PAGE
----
It’s been a hot minute since I wrote anything.
Now, hear me out. It’s been a busy time with lots of working, lots of socialising (well, a lot by my standards anyways) and also periods of major decompression. Social batteries deplete and I love nothing more than doing absolutely nothing when the situation calls for it. A lack of writing doesn’t mean a dip in mental health. In fact, I feel relatively stable and more in control of my anxiety/depression management in recent times than I’ve felt generally in a long time. Yet sadly, writing and reading have slipped away from me over the last months. As winter seeps in, I feel the comforting embrace of the cold. It won’t be long till my nose is buried in papers and hands are stained by Parker ink.
The weeks before playing a gig are filled with crippling stomach cramps, tight muscles, fitful sleep, eating disturbances, panic attacks, profuse sweating, surges of adrenaline and those occasional moments of serenity that are gone as soon as I question my right to feel anything resembling calmness.
Time and time again, it hits me. I call it my pre-gig, full-body shutdown, because that’s exactly what it is. I am susceptible to all illnesses. My voice used to literally vanish as gig day loomed closer. It would literally protest and burn out before I had the chance to put it to use.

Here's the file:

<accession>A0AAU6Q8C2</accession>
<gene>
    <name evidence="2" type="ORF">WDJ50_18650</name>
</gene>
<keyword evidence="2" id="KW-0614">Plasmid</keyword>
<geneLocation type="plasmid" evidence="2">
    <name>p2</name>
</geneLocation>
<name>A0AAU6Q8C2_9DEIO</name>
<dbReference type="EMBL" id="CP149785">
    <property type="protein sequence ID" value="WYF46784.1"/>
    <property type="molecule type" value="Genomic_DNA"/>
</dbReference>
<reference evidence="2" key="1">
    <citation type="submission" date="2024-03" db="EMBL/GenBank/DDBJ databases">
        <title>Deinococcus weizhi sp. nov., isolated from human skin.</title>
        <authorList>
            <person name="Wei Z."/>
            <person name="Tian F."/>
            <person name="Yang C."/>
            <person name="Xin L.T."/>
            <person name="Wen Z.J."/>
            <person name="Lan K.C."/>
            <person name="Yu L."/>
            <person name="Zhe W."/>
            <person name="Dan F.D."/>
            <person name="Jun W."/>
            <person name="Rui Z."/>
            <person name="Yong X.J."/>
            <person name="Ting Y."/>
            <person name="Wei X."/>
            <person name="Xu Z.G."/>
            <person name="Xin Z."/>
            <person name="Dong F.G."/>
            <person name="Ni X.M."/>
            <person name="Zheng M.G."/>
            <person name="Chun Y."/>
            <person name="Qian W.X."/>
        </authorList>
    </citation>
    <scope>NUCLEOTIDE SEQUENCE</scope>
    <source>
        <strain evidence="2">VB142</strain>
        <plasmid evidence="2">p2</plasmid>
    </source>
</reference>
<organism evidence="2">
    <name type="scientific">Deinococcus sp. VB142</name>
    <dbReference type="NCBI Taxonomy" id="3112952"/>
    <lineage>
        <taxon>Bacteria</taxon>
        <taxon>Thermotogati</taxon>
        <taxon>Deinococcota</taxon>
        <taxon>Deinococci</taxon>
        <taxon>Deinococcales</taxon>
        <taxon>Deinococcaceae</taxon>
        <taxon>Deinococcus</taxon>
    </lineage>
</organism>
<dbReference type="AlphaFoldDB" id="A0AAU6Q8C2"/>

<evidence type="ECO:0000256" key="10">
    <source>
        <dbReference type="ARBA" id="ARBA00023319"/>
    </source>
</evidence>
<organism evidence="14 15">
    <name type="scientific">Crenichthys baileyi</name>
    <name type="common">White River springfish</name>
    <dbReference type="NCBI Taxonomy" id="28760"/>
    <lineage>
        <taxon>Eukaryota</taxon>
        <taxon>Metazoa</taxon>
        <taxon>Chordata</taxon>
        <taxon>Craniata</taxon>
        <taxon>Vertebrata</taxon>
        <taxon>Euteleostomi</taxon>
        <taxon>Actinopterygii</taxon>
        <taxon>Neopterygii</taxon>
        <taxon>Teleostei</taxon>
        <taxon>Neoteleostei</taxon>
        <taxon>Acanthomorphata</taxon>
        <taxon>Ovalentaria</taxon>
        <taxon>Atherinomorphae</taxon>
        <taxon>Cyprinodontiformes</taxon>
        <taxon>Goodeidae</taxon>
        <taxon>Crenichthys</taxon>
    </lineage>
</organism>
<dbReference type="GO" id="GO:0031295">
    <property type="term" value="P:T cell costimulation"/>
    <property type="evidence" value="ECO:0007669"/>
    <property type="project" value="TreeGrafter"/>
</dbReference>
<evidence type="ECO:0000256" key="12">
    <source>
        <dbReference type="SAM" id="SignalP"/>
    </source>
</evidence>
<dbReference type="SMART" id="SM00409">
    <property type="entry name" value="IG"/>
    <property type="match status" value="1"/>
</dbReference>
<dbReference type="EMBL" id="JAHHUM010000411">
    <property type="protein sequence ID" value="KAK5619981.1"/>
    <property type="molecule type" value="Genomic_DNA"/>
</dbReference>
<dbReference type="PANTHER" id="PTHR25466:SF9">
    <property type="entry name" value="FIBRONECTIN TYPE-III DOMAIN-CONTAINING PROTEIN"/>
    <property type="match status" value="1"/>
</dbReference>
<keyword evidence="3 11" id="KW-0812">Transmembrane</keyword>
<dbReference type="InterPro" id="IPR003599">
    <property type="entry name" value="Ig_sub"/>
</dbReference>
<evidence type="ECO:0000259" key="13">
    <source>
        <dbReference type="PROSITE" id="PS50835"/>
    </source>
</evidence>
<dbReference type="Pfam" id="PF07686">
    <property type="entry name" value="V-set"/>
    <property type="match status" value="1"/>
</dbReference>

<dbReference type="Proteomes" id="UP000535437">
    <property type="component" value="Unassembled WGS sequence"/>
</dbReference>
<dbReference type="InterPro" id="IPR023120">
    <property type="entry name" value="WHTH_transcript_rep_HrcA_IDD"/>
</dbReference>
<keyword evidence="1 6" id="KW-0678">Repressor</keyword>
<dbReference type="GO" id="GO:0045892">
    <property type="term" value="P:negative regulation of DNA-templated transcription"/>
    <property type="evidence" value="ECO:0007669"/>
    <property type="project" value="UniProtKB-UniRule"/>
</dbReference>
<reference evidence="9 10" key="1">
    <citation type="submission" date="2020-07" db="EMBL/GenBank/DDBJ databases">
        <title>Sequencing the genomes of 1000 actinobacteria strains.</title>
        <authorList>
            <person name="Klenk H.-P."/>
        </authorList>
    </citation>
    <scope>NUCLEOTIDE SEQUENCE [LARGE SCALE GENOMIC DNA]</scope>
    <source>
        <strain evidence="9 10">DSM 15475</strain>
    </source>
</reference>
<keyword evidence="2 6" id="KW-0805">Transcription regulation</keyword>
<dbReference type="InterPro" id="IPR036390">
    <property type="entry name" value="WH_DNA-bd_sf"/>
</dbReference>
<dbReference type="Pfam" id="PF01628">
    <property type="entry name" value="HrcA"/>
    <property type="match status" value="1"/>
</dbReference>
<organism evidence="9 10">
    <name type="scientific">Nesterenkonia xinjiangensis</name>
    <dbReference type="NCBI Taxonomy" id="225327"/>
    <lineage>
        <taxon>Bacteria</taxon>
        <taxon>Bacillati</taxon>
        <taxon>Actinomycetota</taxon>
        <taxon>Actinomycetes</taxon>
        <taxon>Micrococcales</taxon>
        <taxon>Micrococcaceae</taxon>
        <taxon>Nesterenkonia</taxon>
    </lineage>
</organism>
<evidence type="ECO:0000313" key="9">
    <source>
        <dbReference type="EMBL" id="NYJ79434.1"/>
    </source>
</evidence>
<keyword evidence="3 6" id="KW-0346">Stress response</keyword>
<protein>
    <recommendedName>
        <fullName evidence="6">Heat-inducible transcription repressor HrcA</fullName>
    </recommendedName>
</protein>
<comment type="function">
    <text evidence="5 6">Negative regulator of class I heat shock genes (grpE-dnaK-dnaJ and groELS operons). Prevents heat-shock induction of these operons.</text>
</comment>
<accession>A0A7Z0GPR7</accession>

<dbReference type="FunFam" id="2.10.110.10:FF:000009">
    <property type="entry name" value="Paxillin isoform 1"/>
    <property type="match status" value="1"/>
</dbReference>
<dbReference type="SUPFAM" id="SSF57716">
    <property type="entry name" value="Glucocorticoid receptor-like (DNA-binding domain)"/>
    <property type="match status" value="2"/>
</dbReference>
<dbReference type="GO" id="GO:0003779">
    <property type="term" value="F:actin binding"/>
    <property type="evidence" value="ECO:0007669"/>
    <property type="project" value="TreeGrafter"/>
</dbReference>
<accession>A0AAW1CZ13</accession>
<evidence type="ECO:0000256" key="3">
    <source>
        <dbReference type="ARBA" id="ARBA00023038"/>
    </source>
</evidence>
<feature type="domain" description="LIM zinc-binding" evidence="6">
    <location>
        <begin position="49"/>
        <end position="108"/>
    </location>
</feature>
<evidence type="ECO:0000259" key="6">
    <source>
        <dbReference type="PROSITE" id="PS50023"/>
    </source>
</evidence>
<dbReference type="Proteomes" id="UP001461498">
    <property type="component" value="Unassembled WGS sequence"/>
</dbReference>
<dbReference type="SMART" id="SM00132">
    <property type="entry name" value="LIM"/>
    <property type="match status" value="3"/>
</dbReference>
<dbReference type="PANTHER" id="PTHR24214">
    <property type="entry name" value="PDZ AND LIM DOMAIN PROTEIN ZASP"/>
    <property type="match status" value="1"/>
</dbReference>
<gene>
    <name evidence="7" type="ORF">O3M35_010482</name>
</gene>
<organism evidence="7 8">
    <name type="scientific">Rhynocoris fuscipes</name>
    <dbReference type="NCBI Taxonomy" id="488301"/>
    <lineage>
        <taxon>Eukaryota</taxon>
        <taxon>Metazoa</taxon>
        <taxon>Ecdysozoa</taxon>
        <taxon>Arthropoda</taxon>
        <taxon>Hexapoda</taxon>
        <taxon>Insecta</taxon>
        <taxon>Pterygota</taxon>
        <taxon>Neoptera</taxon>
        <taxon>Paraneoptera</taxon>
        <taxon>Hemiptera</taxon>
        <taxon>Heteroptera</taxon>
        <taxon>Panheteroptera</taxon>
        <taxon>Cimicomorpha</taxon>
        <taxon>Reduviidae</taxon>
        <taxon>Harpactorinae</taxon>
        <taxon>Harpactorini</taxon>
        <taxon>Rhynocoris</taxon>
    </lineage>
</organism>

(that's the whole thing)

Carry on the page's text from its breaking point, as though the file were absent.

I know for certain that it only gets harder as gigs are less frequent and more sporadically dispersed across the calendar year. With practices squeezed in wherever convenient and the other stresses of life dominating the headspace, performing is that fear you can ignore until the day comes where you simply can’t.
Tell me how it makes sense that somebody who loves to create and perform can be bound a fear of performing so great that it literally stops them being able to function properly. If I could make sense of it, I could conquer it! Yet no amount of writing about the experience or talking about the experience or trying to mindfully meditate myself into a hypnotic state where I can challenge the experience seems to change the visceral fear.
I’m still hopeful that one day, something will click. I’m sure as confidence improves, anxiety will reduce. I’m sure that with practice, I’ll grow used to the way my trainers stick to stage surfaces and the way that eyes are drawn to me the moment I approach the microphone. Till that day, I’ll simply do all I can to keep an open mind and practice good mental health hygiene, especially during those vulnerable times I know I’m most likely to be affected.
Stay safe and take care! Mental health is just as important as physical health!